Who will show up in court when I file bankruptcy?
If you file Chapter 7 or Chapter 13 bankruptcy you will have to appear in court at a mandatory hearing called the 341 Meeting or Meeting of the creditors. This meeting, however, is not a contentious court room hearing where you will be grilled by a prosecuting attorney, but simply a meeting where the trustee reviews the your conduct, property, liabilities, financial condition and any other matters pertaining to the bankruptcy and your right to discharge debts. Attendees for the Meeting of the Creditors include the bankruptcy filer (you), the trustee and potentially the creditors.
Although creditors have the legal right to attend the 341 Meeting and they are automatically notified by the court about your bankruptcy, creditors generally choose not to attend the meeting. If a creditor does attend it is generally because they have questions about your intentions regarding your property, they believe you have hidden assets or income, or they would like to question the accuracy of your bankruptcy petition and schedules.
Consider, however, even if the creditor does not attend the 341 Hearing they retain the right to object to the discharge of debts or your Chapter 13 plan. For instance, if you accumulate debts too soon prior to filing bankruptcy or you have committed bankruptcy fraud, it's likely a creditor will object to the discharge of debt.
Scheduling the Meeting of the Creditors
If you have filed Chapter 7 bankruptcy the Meeting of the Creditors will generally be scheduled least 21 days but no more than 40 days after the day you file your Chapter 7 bankruptcy case. Judges do not attend the meeting, and the meeting is generally held in a federal building (not necessarily a courtroom). The meeting generally lasts ten to fifteen minutes.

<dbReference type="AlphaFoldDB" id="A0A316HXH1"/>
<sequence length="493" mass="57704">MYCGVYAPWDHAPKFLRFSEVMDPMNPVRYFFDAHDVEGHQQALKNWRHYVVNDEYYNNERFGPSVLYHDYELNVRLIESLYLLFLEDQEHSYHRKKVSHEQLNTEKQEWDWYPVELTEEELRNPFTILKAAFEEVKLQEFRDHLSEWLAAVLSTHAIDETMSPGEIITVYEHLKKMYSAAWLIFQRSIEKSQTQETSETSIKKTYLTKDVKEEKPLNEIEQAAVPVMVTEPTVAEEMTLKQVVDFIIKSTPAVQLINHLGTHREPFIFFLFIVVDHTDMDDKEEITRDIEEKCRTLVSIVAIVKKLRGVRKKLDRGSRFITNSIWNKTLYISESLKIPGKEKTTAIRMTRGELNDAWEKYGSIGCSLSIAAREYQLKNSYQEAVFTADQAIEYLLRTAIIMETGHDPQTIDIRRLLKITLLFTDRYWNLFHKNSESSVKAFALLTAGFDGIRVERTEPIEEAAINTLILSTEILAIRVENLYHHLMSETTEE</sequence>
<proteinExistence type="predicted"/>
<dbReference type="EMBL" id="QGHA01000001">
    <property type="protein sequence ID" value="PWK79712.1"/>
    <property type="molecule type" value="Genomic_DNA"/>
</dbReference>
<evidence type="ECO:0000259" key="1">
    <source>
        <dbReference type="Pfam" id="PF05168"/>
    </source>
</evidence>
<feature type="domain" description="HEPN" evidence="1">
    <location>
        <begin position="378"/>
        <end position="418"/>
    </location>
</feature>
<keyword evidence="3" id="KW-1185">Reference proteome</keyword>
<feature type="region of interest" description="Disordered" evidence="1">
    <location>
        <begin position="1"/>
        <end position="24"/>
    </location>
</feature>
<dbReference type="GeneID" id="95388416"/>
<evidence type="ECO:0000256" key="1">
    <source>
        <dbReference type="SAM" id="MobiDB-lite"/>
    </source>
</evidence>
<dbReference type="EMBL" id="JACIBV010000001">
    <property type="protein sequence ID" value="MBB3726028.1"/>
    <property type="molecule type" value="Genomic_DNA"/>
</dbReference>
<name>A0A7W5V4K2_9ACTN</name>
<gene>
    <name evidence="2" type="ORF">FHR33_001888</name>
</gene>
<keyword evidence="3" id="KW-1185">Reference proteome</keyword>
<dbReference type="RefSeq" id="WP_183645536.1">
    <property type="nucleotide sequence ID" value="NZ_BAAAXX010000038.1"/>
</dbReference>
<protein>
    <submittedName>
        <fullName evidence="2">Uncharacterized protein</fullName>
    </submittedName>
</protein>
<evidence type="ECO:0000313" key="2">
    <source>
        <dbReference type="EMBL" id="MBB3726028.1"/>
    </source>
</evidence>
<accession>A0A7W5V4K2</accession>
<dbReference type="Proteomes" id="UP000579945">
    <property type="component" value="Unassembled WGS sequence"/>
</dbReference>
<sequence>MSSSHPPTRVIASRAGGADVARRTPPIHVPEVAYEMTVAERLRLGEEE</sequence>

Preparing for the Meeting of the Creditors
If you have hired a bankruptcy lawyer they will tell you what you should bring to the meeting, but generally you should bring the following:
- Photo I.D.
- Proof of your Social Security number
- Mortgage documents
- Property deeds
- Bank Statements
- Payroll stubs
- Tax returns
- Car titles
What happens at the Meeting of the Creditors
At the Meeting of the Creditors you will meet with the trustee of your case. Also in attendance will be your attorney, if you hired one, and creditors, if they choose to appear. Your trustee will question you first. The goal of the questions is to determine the accuracy of your bankruptcy petition and bankruptcy schedules as well as whether or not you have made any payments to creditors or transferred any money or property before your bankruptcy that they need to retrieve and redistribute.
There are a variety of questions the trustee might ask. For instance, they might ask why you are filing bankruptcy, whether you have listed all of your property on your schedules, how you determined the property value of the items listed, and whether you owe child support or alimony.
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Bankruptcy is not wrong for those who have made an honest effort to pay creditors.